The adequacy of alfalfa crops as an agri-environmental scheme: A review of agronomic benefits and effects on biodiversitye
EntityUAM. Departamento de Ecología
10.1016/j.jnc.2022.126253Journal for Nature Conservation 69 (2022): 126253
Funded byThis paper contributes to project S2018/EMT-4338 REMEDINAL TECM from Comunidad de Madrid and Chair UAM-CTFC-TotalEnergies Steppe-Forward
SubjectsAgri-environmental scheme; Agriculture intensification; Alfalfa; Biodiversity; Ecological restoration and legumes; Medio Ambiente
Rights© 2022 The Authors
Esta obra está bajo una licencia de Creative Commons Reconocimiento-NoComercial-SinObraDerivada 4.0 Internacional.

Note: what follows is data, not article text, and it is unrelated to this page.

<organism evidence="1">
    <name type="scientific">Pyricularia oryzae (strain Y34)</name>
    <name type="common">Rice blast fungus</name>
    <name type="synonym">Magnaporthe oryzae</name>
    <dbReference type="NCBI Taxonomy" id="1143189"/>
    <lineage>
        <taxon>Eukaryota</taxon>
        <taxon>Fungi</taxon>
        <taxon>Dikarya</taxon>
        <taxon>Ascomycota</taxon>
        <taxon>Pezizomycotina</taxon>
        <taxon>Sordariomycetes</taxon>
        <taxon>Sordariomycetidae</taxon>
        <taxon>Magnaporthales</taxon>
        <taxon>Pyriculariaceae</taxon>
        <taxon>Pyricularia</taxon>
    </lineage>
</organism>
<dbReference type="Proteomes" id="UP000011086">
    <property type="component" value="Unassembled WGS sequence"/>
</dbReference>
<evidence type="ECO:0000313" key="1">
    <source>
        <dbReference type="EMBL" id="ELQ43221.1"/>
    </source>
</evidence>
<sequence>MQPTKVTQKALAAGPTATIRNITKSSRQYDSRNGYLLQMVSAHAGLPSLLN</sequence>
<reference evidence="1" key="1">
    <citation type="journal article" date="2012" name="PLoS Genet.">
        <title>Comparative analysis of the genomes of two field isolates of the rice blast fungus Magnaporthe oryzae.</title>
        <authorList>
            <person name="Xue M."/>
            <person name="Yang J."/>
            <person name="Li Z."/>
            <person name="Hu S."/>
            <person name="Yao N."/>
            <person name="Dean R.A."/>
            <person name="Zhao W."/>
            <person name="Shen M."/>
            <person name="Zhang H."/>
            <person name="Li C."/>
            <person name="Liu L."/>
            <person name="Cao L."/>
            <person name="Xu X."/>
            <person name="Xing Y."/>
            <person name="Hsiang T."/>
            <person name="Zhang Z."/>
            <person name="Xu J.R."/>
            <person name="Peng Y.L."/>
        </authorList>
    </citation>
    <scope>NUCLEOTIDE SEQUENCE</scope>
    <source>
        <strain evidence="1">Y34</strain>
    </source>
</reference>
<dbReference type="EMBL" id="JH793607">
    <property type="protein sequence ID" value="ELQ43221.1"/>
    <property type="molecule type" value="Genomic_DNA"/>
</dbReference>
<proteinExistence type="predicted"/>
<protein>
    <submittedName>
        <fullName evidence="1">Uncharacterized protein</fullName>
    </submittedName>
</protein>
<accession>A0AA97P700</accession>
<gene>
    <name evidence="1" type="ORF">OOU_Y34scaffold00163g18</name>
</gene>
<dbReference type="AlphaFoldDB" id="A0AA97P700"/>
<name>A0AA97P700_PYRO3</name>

The agriculture intensification required to provide enough food commodities for humans has negative impacts on the environment. To reduce these drawbacks Agri-Environmental Schemes (AES) have been implemented in Europe since the last decade of the twentieth century. One of the measures included in these schemes was the introduction of alfalfas in crop rotation systems. In order to evaluate their suitability as an AES, we synthesize knowledge on the agronomical benefits of alfalfa cultivations, as well as on the relationships of alfalfa crops with biodiversity at three taxonomic levels: vascular plants, arthropods, and vertebrates. Based on the articles reviewed, alfalfas can help restoring native grassland communities due to the nutrient enrichment they provide. Moreover, this legume crop usually ensures food resources not only for invertebrates, but also for vertebrates. Alfalfas tend to harbour a stable arthropod community that benefits surrounding crops by improving ecological processes (pollination, pest predation) and reducing the need to use agrochemicals. At the same time, arthropod abundance attracts vertebrates, especially birds, which supports the role of alfalfa as a conservation tool to favour endangered farmland birds. Additionally, alfalfa crops may function as a reservoir habitat for voles, which are a preferred food resource for farmland-foraging raptors, many of them endangered. On the other hand, birds nesting in alfalfa crops may suffer higher nest destruction rates due to frequent cuts, and voles using alfalfa crops may also create agricultural damage in surrounding crops in certain cases. The review also highlights that negative ecological relationships of alfalfa crops with biodiversity can be minimized, and positive effects may also be maximized under the appropriate management of this crop. Examples of such management actions include cut delays or higher cuts to avoid nest destruction, the use of grazing cattle to reduce the impacts of rodent pests, reduced frequency of cutting or maintaining unharvested strips in the field to maximize positive effects on predatory arthropods and vole availability to raptors. We conclude that alfalfa crops can be considered globally beneficial for farmland biodiversity and a useful management tool for conservation in agricultural landscapes, for example as an AES, but that management should be adapted to particular taxonomical or functional groups
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